At the 68th International Whaling Commission (IWC) meeting in Portoroz, Slovenia, Sharada Balasubramanian spoke to Sandra Altherr from German-based not for profit organization, Pro Wildlife.
What exactly is your expectation from this conference? From what you observed in the last few days, how much of it is going to really benefit the conservation of whales and cetaceans?
I must say, I expected it. But now seeing it, it's disappointing that very important issues are not even raised. We don't even talk about commercial whaling of Iceland, Japan and Norway. And also other issues like hunting of small cetaceans. They are overlooked here, because everyone is kind of tranquillized, and doesn't want to go into controversial debates because of the budget and the reform of the IWC. I mean, these are important issues, but it shouldn't take us to a position where we are quiet on other things.
Coming from a developing country, I see the participation of developing countries to be very skewed compared to developed nations. And their voices are also missing. Countries do not have funds to attend this meeting. So how do we ensure that there is more democratic and participatory decision making?
Yes, but we need a system. By that, I mean, the problem at the moment is that the budget is so difficult, but what we would need in an ideal world is a budget for developing nations supporting them to come to the conference. Because as you said, they are underrepresented. And it would be so good to have their voices here at the moment, we just have very loud voices from the Caribbean region, supporting the whaling nations and they are supported by, for example, Japan. But other countries, which are not in favor of whaling, they can't show up because no one is supporting them.
What is your take on some of the decisions that are pending? And some of the decisions that have been taken with respect the amendments in acts and the changes that have been discussed?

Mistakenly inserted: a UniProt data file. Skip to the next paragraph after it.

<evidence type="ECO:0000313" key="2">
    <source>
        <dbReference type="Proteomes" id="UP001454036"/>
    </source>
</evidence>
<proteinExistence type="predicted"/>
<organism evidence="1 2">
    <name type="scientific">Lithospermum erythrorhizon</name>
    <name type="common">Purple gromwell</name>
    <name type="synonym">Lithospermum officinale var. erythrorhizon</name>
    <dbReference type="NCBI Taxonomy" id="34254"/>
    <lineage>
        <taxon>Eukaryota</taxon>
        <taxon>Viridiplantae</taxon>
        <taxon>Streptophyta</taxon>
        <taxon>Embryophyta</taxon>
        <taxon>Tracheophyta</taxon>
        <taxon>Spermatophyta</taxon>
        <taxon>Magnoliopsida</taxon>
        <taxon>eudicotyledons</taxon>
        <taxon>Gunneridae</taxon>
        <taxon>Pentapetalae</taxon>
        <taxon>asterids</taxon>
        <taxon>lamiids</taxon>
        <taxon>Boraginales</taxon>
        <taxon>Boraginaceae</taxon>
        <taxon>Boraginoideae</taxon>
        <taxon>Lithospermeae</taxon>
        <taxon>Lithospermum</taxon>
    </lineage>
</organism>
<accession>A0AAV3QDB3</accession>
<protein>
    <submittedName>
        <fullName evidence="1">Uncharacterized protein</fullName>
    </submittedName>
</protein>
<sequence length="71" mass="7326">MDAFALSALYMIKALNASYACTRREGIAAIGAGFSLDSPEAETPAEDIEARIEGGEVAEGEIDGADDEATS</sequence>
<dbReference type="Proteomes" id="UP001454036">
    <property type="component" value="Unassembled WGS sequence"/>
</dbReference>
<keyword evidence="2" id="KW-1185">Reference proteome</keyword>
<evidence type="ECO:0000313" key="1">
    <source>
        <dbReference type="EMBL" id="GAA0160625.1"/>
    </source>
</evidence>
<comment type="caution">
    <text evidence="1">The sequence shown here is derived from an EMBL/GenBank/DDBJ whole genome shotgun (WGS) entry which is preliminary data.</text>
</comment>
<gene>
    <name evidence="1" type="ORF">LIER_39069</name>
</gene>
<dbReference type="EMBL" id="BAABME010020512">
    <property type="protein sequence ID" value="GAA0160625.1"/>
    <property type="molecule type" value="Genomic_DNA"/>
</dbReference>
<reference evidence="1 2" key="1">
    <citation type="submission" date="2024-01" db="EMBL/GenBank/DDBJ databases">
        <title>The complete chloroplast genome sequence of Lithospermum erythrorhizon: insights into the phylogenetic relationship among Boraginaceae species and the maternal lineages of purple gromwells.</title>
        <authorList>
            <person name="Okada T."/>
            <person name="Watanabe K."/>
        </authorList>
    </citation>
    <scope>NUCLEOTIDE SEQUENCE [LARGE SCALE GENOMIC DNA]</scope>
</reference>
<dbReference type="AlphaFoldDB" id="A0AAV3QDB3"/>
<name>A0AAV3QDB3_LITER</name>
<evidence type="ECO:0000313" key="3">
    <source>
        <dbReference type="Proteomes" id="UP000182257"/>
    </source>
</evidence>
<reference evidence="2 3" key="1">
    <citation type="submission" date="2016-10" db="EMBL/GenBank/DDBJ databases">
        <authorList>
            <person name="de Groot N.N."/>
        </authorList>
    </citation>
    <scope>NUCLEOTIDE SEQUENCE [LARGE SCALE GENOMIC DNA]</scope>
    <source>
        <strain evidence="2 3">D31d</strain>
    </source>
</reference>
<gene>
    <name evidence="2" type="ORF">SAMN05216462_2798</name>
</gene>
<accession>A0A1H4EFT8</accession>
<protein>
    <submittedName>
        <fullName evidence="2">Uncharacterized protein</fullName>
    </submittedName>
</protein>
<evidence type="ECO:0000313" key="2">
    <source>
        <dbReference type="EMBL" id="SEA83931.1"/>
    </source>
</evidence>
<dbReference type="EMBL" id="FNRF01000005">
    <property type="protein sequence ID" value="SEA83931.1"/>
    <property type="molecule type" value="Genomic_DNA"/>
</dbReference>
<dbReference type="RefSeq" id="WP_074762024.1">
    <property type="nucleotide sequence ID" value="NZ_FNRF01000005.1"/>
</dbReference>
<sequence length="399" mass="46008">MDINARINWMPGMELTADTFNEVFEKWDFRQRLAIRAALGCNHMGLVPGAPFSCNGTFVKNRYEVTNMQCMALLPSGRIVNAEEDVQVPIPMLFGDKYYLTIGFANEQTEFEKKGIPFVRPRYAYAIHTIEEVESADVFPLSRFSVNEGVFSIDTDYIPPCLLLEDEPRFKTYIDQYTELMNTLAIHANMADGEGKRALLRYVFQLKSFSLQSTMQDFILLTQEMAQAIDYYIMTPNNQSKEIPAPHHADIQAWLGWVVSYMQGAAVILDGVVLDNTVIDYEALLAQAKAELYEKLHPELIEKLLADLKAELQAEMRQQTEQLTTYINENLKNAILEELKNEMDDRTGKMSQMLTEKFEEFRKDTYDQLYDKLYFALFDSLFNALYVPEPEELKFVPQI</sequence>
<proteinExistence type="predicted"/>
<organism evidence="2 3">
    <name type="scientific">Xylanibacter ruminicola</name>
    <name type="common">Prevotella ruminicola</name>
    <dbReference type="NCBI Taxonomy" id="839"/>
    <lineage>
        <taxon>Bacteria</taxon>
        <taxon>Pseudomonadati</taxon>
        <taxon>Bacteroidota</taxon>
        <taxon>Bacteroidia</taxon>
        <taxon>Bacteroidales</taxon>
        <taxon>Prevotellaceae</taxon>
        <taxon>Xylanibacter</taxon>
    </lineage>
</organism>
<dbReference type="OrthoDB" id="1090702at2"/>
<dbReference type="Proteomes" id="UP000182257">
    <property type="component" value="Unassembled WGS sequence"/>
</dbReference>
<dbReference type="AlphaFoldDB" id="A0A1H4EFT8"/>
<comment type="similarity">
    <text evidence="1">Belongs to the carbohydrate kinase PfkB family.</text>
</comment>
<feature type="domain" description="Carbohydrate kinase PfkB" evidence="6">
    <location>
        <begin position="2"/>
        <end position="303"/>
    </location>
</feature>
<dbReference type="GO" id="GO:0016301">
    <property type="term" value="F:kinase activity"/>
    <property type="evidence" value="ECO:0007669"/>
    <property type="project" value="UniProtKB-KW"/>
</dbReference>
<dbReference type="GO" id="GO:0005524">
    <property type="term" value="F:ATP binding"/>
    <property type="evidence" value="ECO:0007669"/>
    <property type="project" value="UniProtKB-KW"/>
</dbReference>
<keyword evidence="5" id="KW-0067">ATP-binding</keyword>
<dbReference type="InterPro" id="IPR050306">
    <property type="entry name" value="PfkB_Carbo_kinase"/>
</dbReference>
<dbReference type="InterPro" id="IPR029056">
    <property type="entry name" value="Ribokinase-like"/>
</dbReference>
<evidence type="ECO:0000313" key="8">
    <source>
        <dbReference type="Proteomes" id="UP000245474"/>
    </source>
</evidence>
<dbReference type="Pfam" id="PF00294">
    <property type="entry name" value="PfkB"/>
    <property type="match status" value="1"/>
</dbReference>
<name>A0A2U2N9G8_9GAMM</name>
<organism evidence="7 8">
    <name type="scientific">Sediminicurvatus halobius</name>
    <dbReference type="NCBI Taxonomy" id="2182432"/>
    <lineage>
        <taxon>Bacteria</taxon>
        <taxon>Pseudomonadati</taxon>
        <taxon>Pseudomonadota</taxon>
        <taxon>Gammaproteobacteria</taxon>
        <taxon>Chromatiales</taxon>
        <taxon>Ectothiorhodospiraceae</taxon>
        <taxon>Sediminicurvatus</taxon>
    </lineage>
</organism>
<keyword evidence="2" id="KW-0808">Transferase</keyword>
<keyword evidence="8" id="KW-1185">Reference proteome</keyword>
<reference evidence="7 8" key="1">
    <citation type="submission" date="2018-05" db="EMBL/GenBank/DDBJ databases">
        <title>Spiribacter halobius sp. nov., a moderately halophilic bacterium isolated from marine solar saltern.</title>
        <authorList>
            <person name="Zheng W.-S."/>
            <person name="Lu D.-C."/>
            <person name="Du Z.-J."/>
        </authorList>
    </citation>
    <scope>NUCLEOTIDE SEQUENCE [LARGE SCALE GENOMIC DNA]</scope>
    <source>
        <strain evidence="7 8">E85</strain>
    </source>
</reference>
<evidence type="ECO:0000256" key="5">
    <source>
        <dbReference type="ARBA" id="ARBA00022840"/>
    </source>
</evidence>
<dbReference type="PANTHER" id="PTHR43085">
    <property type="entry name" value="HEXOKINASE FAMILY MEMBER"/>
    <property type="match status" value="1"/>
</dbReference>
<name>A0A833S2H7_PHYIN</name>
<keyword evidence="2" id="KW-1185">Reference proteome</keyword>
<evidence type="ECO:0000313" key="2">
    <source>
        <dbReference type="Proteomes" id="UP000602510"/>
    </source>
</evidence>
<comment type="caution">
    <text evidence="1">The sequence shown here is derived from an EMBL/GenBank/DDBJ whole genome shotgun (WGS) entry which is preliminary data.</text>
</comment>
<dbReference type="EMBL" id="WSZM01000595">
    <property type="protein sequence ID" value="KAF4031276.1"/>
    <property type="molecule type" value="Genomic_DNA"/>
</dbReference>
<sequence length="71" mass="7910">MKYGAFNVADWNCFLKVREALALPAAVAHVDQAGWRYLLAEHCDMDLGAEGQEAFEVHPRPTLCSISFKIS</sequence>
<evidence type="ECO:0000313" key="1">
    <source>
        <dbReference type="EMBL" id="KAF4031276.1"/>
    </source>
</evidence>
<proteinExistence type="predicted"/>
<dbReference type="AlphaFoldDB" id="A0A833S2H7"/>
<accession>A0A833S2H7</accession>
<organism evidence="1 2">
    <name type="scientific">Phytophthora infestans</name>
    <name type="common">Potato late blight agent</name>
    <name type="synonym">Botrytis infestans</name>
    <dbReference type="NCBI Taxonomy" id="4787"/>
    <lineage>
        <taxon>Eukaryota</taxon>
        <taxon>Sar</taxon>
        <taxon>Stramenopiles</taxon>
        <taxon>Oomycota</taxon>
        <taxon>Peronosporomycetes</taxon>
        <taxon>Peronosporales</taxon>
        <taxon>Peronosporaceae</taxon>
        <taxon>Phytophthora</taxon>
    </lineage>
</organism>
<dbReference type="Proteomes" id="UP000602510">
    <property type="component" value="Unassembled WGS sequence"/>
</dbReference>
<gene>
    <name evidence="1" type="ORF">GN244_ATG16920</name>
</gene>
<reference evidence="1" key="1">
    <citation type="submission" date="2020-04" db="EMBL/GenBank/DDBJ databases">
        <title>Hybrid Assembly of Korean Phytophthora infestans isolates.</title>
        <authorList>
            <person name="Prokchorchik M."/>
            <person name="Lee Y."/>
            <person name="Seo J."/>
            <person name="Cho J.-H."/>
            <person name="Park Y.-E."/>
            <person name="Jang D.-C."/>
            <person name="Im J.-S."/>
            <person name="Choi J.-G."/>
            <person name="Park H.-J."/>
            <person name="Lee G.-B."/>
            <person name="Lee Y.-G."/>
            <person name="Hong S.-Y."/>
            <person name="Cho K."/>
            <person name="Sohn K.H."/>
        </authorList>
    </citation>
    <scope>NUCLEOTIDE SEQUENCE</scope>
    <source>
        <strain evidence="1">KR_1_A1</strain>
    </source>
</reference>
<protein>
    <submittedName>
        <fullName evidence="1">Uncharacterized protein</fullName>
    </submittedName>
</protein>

I mean, the sanctuary in the South Atlantic is a huge issue. And it's coming back every time, for about 18 years now. It's so difficult to get a three-quarter majority, which is what we need for that. And there are two very dangerous resolutions on the table one, claiming that whaling is a contribution to ensure food security, which is kind of absurd. And the other one is aiming to lift the moratorium. So I still hope that we will have the majority to defeat that. But of course, it's always a dangerous game.
So what is your agenda here? What is it that you propose to take away from this particular conference?
Apart from saving the moratorium, we feel the responsibility that as a European NGO, we need to bring a focus on European whaling because in the public, Japan's whaling is so much present, and Iceland and Norway's whaling activities are huge. And our job here is to put the spotlight on this and also on the small cetaceans, because we know that about 100,000 of small cetaceans are directly killed every single year. And the impact on the wild populations is immense. And here, we only see silence on this issue and we want to get these issues into the discussion. That's my job here.
What are the other major issues that are not being discussed, or issues that are in focus, and what would you like to see on the IWC table?
I'm very happy that there is more discussion on other threats to whales and dolphins, entanglement climate change, etc. That is so important. But apart from that, I mean, this is the Whaling Commission, and we should talk about what's going on in whaling. How many whales are taken and what this could mean for the populations?
How is cooperation between member countries established in the commission? Do you think that would enable better conservation? Is it already happening?
I think the problem is that it's always depending on capacities in the countries. And even if smaller countries, or countries with a small budget are unable to come, they often do not even have the capacity to work on the issue. I mean, it's so much more than coming to this conference for two weeks, but you need to work on the ground all the time. And it's really a difficulty with respect to enough staff, and finances for these countries.
This story was produced as part of a Biodiversity Media Initiative travel grant to the 68th meeting of the International Whaling Commission. It was originally published by India Times on 20 November 2022 and has been lightly edited for length and clarity. The Biodiversity Media Initiative is supported by Arcadia — a charitable fund of Peter Baldwin and Lisbet Rausing.
Banner image: A whale in Maui, United States / Credit: Abigail Lynn via Unsplash.